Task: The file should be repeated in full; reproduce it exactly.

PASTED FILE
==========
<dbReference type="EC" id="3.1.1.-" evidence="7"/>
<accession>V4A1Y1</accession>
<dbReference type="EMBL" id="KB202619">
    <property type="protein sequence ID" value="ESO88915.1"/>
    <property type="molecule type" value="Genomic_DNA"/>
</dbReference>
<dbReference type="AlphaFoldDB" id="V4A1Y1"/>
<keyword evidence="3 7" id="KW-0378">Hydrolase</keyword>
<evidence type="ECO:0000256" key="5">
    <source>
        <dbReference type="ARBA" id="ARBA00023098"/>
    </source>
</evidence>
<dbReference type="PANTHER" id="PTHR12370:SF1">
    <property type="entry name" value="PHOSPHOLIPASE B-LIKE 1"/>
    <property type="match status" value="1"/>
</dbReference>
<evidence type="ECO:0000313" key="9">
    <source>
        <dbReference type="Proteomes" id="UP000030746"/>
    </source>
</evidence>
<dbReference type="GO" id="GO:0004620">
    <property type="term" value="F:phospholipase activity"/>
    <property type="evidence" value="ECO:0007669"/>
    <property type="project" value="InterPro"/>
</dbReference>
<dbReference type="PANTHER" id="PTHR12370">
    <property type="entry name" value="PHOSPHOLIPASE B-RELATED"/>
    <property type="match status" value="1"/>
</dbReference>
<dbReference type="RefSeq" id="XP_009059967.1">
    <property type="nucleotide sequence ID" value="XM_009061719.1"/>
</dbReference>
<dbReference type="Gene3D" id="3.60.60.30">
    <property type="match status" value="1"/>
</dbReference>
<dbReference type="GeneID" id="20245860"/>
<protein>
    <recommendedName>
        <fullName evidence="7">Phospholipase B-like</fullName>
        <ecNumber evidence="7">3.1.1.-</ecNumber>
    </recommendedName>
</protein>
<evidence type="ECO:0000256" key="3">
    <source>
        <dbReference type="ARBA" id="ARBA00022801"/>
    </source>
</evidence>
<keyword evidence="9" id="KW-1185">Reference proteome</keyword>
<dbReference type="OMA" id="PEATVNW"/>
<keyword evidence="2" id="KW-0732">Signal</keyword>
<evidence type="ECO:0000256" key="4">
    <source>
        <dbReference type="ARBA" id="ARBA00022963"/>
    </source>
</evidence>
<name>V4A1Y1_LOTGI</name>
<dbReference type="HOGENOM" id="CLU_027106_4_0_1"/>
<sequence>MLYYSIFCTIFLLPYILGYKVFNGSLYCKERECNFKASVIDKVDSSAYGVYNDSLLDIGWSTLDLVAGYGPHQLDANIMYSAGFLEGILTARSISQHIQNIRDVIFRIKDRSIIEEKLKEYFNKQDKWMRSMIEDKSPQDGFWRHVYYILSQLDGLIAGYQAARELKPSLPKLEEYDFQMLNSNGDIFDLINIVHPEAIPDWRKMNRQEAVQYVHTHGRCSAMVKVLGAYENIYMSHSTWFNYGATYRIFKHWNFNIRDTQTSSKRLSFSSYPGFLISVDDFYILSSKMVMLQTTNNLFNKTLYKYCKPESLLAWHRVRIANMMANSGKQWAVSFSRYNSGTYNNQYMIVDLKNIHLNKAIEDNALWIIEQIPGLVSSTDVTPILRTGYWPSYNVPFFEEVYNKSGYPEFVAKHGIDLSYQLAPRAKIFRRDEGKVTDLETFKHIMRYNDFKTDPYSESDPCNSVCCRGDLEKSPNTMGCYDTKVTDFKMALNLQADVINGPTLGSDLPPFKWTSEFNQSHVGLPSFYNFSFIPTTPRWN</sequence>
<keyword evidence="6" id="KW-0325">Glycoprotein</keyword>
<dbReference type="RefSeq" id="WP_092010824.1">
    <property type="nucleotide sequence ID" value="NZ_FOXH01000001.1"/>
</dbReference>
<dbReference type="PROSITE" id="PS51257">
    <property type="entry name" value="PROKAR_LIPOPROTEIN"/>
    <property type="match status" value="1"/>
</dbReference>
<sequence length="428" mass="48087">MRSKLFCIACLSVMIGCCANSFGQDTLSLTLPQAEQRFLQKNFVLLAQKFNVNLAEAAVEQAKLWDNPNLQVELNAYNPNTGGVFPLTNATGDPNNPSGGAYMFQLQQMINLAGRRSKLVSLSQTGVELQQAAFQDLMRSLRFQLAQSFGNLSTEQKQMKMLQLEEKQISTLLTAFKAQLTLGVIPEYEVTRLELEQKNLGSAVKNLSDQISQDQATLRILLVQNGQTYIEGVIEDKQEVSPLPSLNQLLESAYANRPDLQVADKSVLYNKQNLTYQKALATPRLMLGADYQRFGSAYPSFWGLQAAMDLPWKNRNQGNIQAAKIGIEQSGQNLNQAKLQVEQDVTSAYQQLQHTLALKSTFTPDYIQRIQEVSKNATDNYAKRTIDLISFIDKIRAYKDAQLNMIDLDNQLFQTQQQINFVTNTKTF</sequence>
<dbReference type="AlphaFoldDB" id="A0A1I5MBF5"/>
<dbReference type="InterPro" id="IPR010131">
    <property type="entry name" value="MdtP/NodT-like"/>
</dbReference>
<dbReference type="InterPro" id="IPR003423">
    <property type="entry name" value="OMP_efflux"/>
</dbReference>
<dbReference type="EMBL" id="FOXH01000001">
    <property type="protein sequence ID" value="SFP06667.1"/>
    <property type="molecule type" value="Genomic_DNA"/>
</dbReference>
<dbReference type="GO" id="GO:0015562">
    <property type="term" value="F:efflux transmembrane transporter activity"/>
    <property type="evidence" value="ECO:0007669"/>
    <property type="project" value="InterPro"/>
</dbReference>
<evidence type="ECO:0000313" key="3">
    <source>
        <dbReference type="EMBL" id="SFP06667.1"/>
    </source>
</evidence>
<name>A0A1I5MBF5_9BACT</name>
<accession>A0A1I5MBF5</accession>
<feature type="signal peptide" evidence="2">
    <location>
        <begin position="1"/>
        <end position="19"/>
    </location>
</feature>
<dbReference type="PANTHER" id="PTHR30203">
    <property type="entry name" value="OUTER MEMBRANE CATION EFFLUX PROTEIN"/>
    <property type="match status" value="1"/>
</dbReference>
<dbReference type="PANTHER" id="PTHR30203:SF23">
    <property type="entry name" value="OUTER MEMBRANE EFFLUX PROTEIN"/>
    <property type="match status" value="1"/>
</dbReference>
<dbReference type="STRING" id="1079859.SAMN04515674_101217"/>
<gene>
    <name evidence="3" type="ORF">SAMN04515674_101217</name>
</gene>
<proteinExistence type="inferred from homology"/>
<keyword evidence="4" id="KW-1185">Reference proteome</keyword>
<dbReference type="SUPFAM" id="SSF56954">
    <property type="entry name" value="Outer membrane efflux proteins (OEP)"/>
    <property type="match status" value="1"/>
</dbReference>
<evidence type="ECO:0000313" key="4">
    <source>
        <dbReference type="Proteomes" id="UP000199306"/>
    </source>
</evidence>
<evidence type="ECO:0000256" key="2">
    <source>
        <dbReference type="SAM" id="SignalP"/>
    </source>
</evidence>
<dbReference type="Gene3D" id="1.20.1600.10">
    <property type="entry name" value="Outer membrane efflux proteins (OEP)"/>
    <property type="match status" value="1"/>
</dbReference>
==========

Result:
<dbReference type="EC" id="3.1.1.-" evidence="7"/>
<accession>V4A1Y1</accession>
<dbReference type="EMBL" id="KB202619">
    <property type="protein sequence ID" value="ESO88915.1"/>
    <property type="molecule type" value="Genomic_DNA"/>
</dbReference>
<dbReference type="AlphaFoldDB" id="V4A1Y1"/>
<keyword evidence="3 7" id="KW-0378">Hydrolase</keyword>
<evidence type="ECO:0000256" key="5">
    <source>
        <dbReference type="ARBA" id="ARBA00023098"/>
    </source>
</evidence>
<dbReference type="PANTHER" id="PTHR12370:SF1">
    <property type="entry name" value="PHOSPHOLIPASE B-LIKE 1"/>
    <property type="match status" value="1"/>
</dbReference>
<evidence type="ECO:0000313" key="9">
    <source>
        <dbReference type="Proteomes" id="UP000030746"/>
    </source>
</evidence>
<dbReference type="GO" id="GO:0004620">
    <property type="term" value="F:phospholipase activity"/>
    <property type="evidence" value="ECO:0007669"/>
    <property type="project" value="InterPro"/>
</dbReference>
<dbReference type="PANTHER" id="PTHR12370">
    <property type="entry name" value="PHOSPHOLIPASE B-RELATED"/>
    <property type="match status" value="1"/>
</dbReference>
<dbReference type="RefSeq" id="XP_009059967.1">
    <property type="nucleotide sequence ID" value="XM_009061719.1"/>
</dbReference>
<dbReference type="Gene3D" id="3.60.60.30">
    <property type="match status" value="1"/>
</dbReference>
<dbReference type="GeneID" id="20245860"/>
<protein>
    <recommendedName>
        <fullName evidence="7">Phospholipase B-like</fullName>
        <ecNumber evidence="7">3.1.1.-</ecNumber>
    </recommendedName>
</protein>
<evidence type="ECO:0000256" key="3">
    <source>
        <dbReference type="ARBA" id="ARBA00022801"/>
    </source>
</evidence>
<keyword evidence="9" id="KW-1185">Reference proteome</keyword>
<dbReference type="OMA" id="PEATVNW"/>
<keyword evidence="2" id="KW-0732">Signal</keyword>
<evidence type="ECO:0000256" key="4">
    <source>
        <dbReference type="ARBA" id="ARBA00022963"/>
    </source>
</evidence>
<name>V4A1Y1_LOTGI</name>
<dbReference type="HOGENOM" id="CLU_027106_4_0_1"/>
<sequence>MLYYSIFCTIFLLPYILGYKVFNGSLYCKERECNFKASVIDKVDSSAYGVYNDSLLDIGWSTLDLVAGYGPHQLDANIMYSAGFLEGILTARSISQHIQNIRDVIFRIKDRSIIEEKLKEYFNKQDKWMRSMIEDKSPQDGFWRHVYYILSQLDGLIAGYQAARELKPSLPKLEEYDFQMLNSNGDIFDLINIVHPEAIPDWRKMNRQEAVQYVHTHGRCSAMVKVLGAYENIYMSHSTWFNYGATYRIFKHWNFNIRDTQTSSKRLSFSSYPGFLISVDDFYILSSKMVMLQTTNNLFNKTLYKYCKPESLLAWHRVRIANMMANSGKQWAVSFSRYNSGTYNNQYMIVDLKNIHLNKAIEDNALWIIEQIPGLVSSTDVTPILRTGYWPSYNVPFFEEVYNKSGYPEFVAKHGIDLSYQLAPRAKIFRRDEGKVTDLETFKHIMRYNDFKTDPYSESDPCNSVCCRGDLEKSPNTMGCYDTKVTDFKMALNLQADVINGPTLGSDLPPFKWTSEFNQSHVGLPSFYNFSFIPTTPRWN</sequence>
<keyword evidence="6" id="KW-0325">Glycoprotein</keyword>
<dbReference type="RefSeq" id="WP_092010824.1">
    <property type="nucleotide sequence ID" value="NZ_FOXH01000001.1"/>
</dbReference>
<dbReference type="PROSITE" id="PS51257">
    <property type="entry name" value="PROKAR_LIPOPROTEIN"/>
    <property type="match status" value="1"/>
</dbReference>
<sequence length="428" mass="48087">MRSKLFCIACLSVMIGCCANSFGQDTLSLTLPQAEQRFLQKNFVLLAQKFNVNLAEAAVEQAKLWDNPNLQVELNAYNPNTGGVFPLTNATGDPNNPSGGAYMFQLQQMINLAGRRSKLVSLSQTGVELQQAAFQDLMRSLRFQLAQSFGNLSTEQKQMKMLQLEEKQISTLLTAFKAQLTLGVIPEYEVTRLELEQKNLGSAVKNLSDQISQDQATLRILLVQNGQTYIEGVIEDKQEVSPLPSLNQLLESAYANRPDLQVADKSVLYNKQNLTYQKALATPRLMLGADYQRFGSAYPSFWGLQAAMDLPWKNRNQGNIQAAKIGIEQSGQNLNQAKLQVEQDVTSAYQQLQHTLALKSTFTPDYIQRIQEVSKNATDNYAKRTIDLISFIDKIRAYKDAQLNMIDLDNQLFQTQQQINFVTNTKTF</sequence>
<dbReference type="AlphaFoldDB" id="A0A1I5MBF5"/>
<dbReference type="InterPro" id="IPR010131">
    <property type="entry name" value="MdtP/NodT-like"/>
</dbReference>
<dbReference type="InterPro" id="IPR003423">
    <property type="entry name" value="OMP_efflux"/>
</dbReference>
<dbReference type="EMBL" id="FOXH01000001">
    <property type="protein sequence ID" value="SFP06667.1"/>
    <property type="molecule type" value="Genomic_DNA"/>
</dbReference>
<dbReference type="GO" id="GO:0015562">
    <property type="term" value="F:efflux transmembrane transporter activity"/>
    <property type="evidence" value="ECO:0007669"/>
    <property type="project" value="InterPro"/>
</dbReference>
<evidence type="ECO:0000313" key="3">
    <source>
        <dbReference type="EMBL" id="SFP06667.1"/>
    </source>
</evidence>
<name>A0A1I5MBF5_9BACT</name>
<accession>A0A1I5MBF5</accession>
<feature type="signal peptide" evidence="2">
    <location>
        <begin position="1"/>
        <end position="19"/>
    </location>
</feature>
<dbReference type="PANTHER" id="PTHR30203">
    <property type="entry name" value="OUTER MEMBRANE CATION EFFLUX PROTEIN"/>
    <property type="match status" value="1"/>
</dbReference>
<dbReference type="PANTHER" id="PTHR30203:SF23">
    <property type="entry name" value="OUTER MEMBRANE EFFLUX PROTEIN"/>
    <property type="match status" value="1"/>
</dbReference>
<dbReference type="STRING" id="1079859.SAMN04515674_101217"/>
<gene>
    <name evidence="3" type="ORF">SAMN04515674_101217</name>
</gene>
<proteinExistence type="inferred from homology"/>
<keyword evidence="4" id="KW-1185">Reference proteome</keyword>
<dbReference type="SUPFAM" id="SSF56954">
    <property type="entry name" value="Outer membrane efflux proteins (OEP)"/>
    <property type="match status" value="1"/>
</dbReference>
<evidence type="ECO:0000313" key="4">
    <source>
        <dbReference type="Proteomes" id="UP000199306"/>
    </source>
</evidence>
<evidence type="ECO:0000256" key="2">
    <source>
        <dbReference type="SAM" id="SignalP"/>
    </source>
</evidence>
<dbReference type="Gene3D" id="1.20.1600.10">
    <property type="entry name" value="Outer membrane efflux proteins (OEP)"/>
    <property type="match status" value="1"/>
</dbReference>